A new piece of ransomware has been using public sites to host information about its victims, along with using Google Maps API to determine the victim’s location.
Dubbed Cry or CSTO, because it pretends to come from a fake organization called the Central Security Treatment Organization, the threat demands a 1.1 Bitcoins (around $625) ransom. The malware was observed appending the .cry extension to encrypted files and sending information to its command and control (C&C) server via UDP, a feature previously observed in Cerber.
After infecting a victim’s machine, the ransomware gathers information such as Windows version, installed service pack, Windows bit-type, username, computer name, and CPU type, then sends these details via UDP to 4096 different IP addresses one of which is the C&C server. The UDP protocol is used in an attempt to obfuscate the location of the C&C server, researchers say.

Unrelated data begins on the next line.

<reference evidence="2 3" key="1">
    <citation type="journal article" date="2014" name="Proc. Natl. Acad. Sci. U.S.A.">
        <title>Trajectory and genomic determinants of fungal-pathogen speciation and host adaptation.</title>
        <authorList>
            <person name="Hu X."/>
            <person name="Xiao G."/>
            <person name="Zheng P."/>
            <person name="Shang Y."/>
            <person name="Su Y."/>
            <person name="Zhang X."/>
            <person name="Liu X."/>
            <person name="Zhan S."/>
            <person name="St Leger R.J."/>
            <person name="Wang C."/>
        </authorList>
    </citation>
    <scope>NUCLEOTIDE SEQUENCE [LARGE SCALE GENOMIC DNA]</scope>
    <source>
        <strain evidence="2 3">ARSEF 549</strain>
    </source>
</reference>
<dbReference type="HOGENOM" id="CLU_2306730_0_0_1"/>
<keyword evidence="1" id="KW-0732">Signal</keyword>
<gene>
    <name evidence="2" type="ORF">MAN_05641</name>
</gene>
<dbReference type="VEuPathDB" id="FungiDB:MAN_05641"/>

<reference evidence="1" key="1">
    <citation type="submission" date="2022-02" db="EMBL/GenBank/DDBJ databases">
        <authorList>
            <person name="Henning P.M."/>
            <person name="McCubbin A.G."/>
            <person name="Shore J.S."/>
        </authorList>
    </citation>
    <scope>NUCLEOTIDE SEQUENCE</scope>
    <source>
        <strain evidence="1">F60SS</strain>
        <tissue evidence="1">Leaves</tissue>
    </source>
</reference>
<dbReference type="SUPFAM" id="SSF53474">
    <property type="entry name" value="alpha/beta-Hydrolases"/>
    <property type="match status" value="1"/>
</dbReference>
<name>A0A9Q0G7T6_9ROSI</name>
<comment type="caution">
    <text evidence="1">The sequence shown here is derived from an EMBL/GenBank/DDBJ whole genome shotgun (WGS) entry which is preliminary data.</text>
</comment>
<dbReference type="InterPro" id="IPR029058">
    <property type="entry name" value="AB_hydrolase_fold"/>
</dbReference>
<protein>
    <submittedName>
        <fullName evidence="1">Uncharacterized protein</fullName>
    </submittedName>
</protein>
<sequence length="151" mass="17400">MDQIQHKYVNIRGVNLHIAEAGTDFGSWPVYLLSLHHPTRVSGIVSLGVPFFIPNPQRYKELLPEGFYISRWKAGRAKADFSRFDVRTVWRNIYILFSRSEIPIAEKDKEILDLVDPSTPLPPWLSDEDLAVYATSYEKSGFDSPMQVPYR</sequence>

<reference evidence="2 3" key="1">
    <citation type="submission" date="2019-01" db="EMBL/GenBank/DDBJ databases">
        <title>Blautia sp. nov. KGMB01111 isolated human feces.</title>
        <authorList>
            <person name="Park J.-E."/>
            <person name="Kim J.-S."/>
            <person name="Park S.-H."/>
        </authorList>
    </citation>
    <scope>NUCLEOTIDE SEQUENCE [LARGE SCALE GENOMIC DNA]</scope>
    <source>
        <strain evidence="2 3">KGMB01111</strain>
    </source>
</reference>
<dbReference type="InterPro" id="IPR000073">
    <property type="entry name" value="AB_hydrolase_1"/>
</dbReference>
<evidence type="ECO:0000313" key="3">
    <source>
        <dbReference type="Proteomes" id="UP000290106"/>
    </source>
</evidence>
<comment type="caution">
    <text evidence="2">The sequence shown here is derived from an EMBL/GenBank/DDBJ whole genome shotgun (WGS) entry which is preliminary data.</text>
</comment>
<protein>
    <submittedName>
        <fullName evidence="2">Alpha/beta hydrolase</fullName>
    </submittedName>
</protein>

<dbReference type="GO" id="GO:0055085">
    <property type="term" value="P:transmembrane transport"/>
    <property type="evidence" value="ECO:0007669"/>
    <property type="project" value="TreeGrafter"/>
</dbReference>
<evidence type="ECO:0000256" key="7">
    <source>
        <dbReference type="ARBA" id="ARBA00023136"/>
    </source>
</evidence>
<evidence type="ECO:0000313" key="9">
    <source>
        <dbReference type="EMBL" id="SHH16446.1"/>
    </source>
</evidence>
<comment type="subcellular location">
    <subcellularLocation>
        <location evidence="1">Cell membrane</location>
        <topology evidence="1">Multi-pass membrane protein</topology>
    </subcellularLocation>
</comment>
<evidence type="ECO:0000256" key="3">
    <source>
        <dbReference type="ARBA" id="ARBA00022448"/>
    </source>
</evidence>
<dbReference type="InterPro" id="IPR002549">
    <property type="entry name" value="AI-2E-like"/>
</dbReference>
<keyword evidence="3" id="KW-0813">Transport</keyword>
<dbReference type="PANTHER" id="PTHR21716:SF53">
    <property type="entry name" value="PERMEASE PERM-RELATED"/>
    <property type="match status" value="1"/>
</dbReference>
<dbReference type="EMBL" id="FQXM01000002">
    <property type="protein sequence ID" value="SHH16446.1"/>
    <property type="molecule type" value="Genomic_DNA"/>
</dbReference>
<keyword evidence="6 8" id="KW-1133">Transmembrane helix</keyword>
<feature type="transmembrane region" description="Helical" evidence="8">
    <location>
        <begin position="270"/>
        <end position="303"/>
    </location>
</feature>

The Cry ransomware then uploads the victim’s information along with a list of encrypted files to Imgur.com by compiling all details in a fake PNG image file and sending it to a specific album. Imgur responds with a unique name for the file and the ransomware broadcasts the filename over UDP to inform the C&C server on this as well.
By abusing Google Maps API and listing the SSIDs of nearby wireless networks (with the help of the WlanGetNetworkBssList function), the ransomware can determine the victim’s location. However, researchers haven’t yet determined what this location is used for, though they suggest that the attackers might leverage it to further scare the victims into paying the ransom.